• Bittersweet Ending: Chris, Mikael and Yeva survive the genocide, but Mikael's hometown and his family are gone. Ana drowns however and while Chris survives, he dies later on in 1938 while covering the Spanish Civil War. Luckily the orphans survive and grow up as healthy adults who attend Yeva's wedding with an American Marine in 1942.
  • The Cavalry: The French navy in the end, saves everyone at Musa Dagh. This is based on what happened in Real Life.
  • Doomed Home Town: The genocide eventually reaches Siroun, and almost every Armenian is killed, save for Mikael's mother and niece who survived buried under dead bodies.
  • Foreshadowing:
    • The presence of German officers in Constantinople foreshadow the Ottoman Empire's entry into World War I a few months later.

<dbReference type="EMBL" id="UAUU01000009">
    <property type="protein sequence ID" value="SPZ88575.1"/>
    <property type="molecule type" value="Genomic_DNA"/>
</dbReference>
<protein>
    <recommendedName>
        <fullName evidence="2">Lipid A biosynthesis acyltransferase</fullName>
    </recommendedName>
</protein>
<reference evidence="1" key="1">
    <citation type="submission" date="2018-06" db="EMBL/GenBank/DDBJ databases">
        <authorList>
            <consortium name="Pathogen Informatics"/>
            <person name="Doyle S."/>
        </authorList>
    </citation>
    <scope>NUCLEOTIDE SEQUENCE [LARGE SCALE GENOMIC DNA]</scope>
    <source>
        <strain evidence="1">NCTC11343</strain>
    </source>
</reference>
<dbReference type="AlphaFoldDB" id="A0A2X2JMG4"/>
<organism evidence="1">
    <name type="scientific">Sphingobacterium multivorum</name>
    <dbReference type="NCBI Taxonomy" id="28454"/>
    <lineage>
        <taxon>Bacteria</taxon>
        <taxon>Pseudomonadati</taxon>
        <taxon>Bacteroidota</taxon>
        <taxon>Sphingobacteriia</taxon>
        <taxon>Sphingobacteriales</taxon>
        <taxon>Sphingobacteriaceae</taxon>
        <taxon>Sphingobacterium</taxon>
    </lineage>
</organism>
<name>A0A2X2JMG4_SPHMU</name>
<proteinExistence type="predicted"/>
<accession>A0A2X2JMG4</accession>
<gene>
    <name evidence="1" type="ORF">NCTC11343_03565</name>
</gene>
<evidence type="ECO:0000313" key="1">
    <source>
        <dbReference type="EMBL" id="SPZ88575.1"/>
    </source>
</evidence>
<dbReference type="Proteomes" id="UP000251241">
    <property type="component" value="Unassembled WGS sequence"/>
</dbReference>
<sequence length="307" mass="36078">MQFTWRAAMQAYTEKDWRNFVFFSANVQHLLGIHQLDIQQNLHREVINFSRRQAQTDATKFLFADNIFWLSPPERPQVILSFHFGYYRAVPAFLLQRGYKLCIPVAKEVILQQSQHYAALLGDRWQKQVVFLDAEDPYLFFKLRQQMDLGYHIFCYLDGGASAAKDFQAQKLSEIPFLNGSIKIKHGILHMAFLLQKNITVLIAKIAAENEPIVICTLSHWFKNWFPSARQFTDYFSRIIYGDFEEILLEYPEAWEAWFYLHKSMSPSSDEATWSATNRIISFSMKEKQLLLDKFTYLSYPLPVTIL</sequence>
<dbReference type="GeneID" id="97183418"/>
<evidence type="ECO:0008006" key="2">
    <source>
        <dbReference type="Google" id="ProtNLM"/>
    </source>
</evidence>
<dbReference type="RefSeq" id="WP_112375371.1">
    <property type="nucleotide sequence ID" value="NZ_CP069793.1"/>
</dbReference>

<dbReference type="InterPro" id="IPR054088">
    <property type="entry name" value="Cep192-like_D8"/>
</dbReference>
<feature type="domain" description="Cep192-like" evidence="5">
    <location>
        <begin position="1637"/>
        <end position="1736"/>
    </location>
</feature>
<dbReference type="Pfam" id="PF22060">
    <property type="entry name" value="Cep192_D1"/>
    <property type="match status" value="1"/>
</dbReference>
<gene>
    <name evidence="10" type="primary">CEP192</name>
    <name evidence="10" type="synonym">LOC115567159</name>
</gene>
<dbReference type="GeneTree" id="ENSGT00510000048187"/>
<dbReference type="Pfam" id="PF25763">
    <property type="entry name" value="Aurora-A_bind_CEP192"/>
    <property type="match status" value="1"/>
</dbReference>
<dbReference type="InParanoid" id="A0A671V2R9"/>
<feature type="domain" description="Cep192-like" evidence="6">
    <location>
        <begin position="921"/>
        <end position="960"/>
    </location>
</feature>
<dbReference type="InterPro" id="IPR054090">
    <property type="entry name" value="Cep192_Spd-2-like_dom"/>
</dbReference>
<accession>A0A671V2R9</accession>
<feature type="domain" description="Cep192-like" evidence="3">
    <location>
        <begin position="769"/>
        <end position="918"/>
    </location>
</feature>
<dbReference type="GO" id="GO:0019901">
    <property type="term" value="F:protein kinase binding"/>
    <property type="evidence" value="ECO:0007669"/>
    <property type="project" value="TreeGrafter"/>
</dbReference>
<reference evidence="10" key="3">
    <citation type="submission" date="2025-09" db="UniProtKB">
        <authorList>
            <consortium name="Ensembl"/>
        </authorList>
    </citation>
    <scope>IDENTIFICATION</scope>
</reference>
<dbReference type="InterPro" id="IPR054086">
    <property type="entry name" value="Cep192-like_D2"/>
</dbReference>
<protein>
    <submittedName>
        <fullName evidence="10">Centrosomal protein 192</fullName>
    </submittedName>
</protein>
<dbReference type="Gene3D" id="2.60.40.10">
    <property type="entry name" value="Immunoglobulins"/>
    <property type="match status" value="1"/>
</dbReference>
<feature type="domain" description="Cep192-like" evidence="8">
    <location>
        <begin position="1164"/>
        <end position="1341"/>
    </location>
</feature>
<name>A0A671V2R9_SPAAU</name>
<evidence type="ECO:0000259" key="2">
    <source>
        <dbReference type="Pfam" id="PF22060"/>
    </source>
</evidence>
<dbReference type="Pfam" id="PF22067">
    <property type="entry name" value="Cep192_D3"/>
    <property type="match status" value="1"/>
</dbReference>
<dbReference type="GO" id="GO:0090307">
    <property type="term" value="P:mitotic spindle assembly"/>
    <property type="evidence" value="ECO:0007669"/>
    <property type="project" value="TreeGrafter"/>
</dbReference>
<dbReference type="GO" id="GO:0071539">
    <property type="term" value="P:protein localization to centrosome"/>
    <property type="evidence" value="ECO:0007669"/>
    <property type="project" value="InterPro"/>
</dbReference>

• Said presence of German officers as well as Henry Morgenthau's affirmation of his Jewish heritage before the Pasha foreshadows the eventual genocide of the Jews at the hands of the Nazi Germans, who used similar techniques as the Ottomans.
  • Historical-Domain Character: Several appear, such as US ambassador Henry Morgenthau, famous Armenian composer Gomitas Vardapet and Young Turk member and orchestrator of the Armenian genocide Talaat Pasha.
  • Intrepid Reporter: Chris Myers puts his life on the line for his reporting. Although he survives the genocide, his life does end while covering the Spanish Civil War in 1938.
  • Killed Offscreen: The fate of most of the town of Siroun. Also the ultimate fate of Chris Myers, decades after the main events of the film.
  • Love Triangle: Between Mikael, Chris, and Ana. This is complicated by the fact that Mikael was already betrothed to Maral, a woman in his home village.